Underage drinking is huge problem in high schools, and it’s why you see some high school administrators put their foot down and request breathalyzer tests at proms or dances. It’s also a big problem in teen homes, because parents can sometimes think if they let their kids drink at home with friends, they’re safer than if they were to go out.
One principal in Maryland doesn’t believe underage drinking should happen at school or at home, and after a local school lost two students to a drunk driving crash in 2015, she decided she needed to penalize students who drink at school functions. Unfortunately the school superintendent isn’t on board with this administrator’s penalty.
Bethesda-Chevy Chase High School in Bethesda, Maryland sent out a stern warning to students before prom: if anyone was caught drinking alcohol or doing drugs, they wouldn’t be able to participate in graduation activities. Apparently some students didn’t listen, because six students, including seniors, were drunk at the event.
Despite the fact that some parents were in support of the discipline, the head of the Montgomery County School district decided to overrule the principal. He reversed the graduation ban and stated in a letter to parents that he decided graduating seniors would be allowed to walk across the stage and receive their diploma.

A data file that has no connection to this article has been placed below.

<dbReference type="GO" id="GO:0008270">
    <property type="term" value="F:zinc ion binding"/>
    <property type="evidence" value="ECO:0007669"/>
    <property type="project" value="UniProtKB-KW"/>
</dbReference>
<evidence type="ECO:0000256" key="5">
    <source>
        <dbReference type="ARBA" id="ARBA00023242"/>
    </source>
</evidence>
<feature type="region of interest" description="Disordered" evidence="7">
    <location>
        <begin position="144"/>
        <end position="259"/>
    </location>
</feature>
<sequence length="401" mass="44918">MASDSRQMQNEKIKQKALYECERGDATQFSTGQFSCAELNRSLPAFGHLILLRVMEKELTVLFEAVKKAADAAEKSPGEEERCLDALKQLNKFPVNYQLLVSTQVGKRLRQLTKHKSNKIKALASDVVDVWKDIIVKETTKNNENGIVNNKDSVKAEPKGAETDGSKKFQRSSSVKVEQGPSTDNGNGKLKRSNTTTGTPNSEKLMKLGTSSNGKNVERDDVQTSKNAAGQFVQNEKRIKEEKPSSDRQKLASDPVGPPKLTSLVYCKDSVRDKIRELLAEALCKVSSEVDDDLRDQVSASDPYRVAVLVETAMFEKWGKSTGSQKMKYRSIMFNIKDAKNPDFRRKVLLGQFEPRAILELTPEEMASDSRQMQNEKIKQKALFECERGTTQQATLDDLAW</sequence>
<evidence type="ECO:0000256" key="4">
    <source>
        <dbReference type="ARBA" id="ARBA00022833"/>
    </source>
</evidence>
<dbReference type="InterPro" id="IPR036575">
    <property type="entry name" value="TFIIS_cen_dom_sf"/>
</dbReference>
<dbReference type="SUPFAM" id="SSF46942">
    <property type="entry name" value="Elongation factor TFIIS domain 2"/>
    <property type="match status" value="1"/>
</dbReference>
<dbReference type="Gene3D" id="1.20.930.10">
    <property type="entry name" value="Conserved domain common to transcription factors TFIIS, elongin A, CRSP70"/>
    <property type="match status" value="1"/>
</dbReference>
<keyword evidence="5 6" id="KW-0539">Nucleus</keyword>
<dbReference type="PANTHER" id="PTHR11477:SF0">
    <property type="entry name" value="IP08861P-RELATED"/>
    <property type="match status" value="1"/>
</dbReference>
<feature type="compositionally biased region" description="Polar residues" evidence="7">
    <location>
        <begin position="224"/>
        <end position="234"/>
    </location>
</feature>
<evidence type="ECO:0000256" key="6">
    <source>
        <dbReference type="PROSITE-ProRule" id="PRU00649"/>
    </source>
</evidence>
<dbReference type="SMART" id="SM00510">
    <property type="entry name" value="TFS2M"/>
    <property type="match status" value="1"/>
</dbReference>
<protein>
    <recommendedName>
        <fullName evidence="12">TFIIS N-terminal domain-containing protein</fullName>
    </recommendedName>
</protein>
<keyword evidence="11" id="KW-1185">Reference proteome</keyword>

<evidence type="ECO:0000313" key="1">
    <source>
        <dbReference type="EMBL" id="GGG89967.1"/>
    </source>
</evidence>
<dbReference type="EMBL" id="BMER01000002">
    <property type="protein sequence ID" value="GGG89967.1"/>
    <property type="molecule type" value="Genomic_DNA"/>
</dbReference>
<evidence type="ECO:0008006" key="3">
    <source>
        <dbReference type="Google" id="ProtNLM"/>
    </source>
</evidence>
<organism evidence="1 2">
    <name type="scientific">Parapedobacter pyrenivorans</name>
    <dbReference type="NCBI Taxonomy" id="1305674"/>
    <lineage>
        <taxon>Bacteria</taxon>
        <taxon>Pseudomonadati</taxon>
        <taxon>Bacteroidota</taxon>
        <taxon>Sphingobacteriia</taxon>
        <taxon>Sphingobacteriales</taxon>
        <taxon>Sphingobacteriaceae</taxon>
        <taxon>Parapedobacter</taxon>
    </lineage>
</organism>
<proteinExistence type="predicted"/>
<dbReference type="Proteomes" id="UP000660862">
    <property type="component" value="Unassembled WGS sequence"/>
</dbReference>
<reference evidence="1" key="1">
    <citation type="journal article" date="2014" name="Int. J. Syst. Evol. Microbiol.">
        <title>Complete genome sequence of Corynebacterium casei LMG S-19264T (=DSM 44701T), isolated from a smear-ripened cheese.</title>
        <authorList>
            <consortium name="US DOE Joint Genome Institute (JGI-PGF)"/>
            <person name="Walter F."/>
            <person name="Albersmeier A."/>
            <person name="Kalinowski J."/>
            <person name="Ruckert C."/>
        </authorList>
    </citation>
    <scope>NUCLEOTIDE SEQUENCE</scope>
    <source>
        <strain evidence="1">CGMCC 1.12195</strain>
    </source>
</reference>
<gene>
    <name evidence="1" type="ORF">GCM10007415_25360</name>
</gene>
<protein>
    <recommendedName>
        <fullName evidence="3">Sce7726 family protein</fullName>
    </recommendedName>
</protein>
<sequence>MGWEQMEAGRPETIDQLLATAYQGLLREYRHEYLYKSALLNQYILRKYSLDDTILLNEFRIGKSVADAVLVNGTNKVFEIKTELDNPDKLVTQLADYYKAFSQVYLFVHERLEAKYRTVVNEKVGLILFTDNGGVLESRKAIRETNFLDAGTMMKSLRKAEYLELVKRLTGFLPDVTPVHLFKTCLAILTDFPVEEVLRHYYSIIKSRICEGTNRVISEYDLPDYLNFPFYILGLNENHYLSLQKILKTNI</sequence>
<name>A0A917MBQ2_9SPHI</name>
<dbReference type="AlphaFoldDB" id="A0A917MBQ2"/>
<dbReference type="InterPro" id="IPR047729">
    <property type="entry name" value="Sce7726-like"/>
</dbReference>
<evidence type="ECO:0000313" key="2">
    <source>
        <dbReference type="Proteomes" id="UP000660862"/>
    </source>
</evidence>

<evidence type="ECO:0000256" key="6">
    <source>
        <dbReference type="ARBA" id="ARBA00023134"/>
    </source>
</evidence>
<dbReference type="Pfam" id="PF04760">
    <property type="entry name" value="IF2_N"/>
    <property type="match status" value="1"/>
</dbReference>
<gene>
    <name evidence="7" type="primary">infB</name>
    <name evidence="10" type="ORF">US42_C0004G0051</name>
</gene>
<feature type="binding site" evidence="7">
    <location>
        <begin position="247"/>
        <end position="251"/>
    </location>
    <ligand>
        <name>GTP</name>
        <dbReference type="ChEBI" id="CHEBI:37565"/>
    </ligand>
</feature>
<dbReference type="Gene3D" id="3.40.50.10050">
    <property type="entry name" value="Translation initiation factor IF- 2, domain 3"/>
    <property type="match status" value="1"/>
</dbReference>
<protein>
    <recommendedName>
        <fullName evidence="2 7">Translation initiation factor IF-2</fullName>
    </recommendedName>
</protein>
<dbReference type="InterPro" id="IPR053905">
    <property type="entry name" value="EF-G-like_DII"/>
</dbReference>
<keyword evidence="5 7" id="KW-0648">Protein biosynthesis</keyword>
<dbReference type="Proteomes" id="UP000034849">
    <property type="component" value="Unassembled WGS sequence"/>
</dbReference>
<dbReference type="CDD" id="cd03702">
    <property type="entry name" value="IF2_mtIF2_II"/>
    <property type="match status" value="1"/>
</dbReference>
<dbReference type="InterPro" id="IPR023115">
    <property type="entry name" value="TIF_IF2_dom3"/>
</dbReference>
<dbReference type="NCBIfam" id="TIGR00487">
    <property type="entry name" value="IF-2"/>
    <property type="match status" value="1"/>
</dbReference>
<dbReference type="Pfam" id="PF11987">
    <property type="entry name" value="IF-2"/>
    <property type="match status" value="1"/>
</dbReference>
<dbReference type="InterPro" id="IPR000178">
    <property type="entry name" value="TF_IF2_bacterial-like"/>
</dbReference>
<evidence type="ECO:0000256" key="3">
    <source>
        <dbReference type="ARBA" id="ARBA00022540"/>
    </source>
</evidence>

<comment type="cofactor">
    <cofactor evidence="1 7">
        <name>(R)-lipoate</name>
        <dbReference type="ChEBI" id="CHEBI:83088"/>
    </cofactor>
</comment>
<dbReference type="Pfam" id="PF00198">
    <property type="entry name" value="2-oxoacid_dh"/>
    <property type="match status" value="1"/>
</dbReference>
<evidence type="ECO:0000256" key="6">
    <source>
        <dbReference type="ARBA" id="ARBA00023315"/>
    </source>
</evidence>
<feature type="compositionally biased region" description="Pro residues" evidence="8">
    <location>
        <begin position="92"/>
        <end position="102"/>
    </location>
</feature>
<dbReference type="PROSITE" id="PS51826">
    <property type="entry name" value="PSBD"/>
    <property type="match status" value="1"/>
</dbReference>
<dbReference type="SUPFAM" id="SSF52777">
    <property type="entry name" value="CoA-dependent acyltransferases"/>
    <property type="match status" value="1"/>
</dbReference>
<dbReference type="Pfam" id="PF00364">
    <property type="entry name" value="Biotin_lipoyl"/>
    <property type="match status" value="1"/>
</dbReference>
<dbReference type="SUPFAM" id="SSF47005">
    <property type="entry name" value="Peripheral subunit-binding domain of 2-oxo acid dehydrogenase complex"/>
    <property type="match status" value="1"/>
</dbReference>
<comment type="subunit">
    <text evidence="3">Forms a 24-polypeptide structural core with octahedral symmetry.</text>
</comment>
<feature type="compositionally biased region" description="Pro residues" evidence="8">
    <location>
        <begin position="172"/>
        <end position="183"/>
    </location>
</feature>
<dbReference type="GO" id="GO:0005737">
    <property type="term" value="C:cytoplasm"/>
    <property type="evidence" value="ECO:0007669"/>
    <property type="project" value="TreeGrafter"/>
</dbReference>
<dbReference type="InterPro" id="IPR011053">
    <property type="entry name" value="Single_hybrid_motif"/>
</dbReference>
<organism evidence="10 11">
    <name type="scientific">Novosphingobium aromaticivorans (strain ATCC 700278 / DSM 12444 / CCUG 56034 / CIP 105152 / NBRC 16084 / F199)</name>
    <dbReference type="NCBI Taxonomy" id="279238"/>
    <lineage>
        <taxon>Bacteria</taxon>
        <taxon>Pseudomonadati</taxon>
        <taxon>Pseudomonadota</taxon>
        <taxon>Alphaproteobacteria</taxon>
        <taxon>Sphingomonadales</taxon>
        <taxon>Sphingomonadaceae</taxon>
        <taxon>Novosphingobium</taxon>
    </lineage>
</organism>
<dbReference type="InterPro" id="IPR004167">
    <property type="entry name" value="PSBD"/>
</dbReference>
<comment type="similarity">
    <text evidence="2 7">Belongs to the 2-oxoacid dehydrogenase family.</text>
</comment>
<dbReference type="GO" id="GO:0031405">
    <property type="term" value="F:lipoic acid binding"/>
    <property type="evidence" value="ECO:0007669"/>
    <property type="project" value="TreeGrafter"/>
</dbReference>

Although the Bethesda-Chevy Chase penalty didn’t stick, other nearby schools have prevented students from enjoying graduation. The principal at nearby Walt Whitman high school is barring one student from the stage for graduation because that student drank at prom, and he also sent out a letter to parents before Halloween because he heard parents were hosting underage drinking parties. He wanted them to understand that letting your teen drink at home won’t stop them from drinking and driving. He also reminded them that if you do provide alcohol to teens and you’re caught, you could receive a $2,500 fine.
Maryland high schools may not be the only schools in the nation who are having underage drinking problems, but they are definitely stepping up and addressing it head. Because of that, they’re setting a great example for other high schools to follow.